# Trigonometry identity problems

Ok, so I just learned trig identities and I come across this problem that had it's answer to it, and I have no idea how they got to that answer.

Here is the problem:

$$\frac{-\sec\theta}{1-\cos\theta}=\frac{-1-\sec\theta}{\sin^2\theta}$$

Now the problem calls for the left side to be adjusted. Here's where it came to first:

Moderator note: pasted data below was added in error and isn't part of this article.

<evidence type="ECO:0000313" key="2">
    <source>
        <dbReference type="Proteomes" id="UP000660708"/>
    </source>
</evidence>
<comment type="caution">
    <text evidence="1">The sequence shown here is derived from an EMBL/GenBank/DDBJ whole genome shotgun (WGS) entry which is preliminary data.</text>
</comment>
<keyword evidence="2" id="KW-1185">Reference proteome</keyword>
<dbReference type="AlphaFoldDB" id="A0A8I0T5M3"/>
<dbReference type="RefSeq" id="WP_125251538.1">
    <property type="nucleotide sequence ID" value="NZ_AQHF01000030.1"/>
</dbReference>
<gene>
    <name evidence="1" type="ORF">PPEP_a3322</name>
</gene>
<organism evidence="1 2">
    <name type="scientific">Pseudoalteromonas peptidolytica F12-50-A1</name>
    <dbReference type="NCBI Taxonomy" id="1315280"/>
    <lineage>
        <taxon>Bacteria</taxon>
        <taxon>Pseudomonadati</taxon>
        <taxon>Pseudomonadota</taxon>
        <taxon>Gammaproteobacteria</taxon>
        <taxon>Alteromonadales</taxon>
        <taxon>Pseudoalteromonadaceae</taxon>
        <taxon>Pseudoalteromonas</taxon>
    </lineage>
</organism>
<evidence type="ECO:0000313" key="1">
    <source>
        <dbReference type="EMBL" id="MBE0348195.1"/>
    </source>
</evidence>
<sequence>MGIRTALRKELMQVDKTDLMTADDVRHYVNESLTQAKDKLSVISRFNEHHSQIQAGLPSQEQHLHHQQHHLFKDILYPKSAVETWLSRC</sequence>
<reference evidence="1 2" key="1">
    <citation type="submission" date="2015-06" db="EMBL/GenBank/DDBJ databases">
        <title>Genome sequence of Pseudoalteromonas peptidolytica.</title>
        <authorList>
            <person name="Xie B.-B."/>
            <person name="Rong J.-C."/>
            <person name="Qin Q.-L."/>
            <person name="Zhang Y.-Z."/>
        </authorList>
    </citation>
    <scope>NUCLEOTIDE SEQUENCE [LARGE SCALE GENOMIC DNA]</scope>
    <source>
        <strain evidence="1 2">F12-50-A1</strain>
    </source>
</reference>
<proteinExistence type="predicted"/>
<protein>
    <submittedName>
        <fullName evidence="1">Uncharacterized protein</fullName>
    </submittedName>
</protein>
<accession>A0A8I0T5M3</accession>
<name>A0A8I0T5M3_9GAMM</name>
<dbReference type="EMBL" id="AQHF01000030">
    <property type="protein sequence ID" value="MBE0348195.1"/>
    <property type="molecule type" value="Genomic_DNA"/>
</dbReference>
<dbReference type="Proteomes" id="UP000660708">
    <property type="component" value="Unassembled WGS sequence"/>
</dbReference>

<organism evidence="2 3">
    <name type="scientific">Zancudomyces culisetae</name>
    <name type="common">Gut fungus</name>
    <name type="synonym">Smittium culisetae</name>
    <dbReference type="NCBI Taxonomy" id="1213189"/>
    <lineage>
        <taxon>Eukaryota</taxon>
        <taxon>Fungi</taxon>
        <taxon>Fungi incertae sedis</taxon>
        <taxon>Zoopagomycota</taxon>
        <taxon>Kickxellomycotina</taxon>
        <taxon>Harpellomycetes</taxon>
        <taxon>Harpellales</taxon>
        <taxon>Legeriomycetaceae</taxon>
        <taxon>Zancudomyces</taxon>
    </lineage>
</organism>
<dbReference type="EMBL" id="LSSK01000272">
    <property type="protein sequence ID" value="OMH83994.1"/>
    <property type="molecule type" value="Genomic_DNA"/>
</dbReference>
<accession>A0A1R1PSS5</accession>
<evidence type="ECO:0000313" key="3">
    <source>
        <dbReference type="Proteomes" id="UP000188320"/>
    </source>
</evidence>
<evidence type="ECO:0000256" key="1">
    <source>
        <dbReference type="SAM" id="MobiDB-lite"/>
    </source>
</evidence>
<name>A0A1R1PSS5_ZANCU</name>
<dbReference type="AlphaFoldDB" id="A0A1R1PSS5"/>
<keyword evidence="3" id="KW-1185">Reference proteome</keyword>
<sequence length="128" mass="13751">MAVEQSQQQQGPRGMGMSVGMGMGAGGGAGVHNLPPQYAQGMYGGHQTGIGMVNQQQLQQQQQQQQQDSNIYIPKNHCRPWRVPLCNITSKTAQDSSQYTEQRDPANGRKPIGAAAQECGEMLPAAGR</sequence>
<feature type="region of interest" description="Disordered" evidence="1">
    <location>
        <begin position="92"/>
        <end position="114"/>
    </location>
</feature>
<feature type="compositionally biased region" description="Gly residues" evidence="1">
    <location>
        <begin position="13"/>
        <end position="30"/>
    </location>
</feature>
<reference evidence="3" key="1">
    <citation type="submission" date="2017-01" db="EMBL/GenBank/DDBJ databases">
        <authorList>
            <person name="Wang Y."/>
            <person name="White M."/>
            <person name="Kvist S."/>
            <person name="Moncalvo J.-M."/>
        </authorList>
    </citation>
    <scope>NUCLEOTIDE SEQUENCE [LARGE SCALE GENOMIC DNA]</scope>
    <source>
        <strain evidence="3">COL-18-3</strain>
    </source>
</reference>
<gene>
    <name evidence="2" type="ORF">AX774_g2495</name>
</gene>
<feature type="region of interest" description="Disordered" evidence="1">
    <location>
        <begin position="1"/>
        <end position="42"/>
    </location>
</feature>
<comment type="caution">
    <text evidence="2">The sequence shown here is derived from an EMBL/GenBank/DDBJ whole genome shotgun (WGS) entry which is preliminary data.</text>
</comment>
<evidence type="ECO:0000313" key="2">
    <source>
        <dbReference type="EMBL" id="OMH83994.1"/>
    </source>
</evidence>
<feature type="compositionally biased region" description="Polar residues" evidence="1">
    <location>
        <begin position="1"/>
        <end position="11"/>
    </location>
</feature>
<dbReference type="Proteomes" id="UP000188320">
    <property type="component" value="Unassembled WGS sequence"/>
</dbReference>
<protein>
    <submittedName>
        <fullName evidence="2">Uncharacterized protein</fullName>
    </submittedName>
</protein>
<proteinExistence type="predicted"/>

$$\frac{-1-\sec\theta}{1-\cos^2\theta}$$

After that, it then came to the solution which was:

$$\frac{-1-\sec\theta}{\sin^2\theta}$$

I'm stumped on how they got to the second step. What am I missing?

Multiply numerator and denominator by $(1+ \cos \theta)$ and simplify.
$1= cos(\theta)^2 + sin(\theta)^2$ ~Pythagoras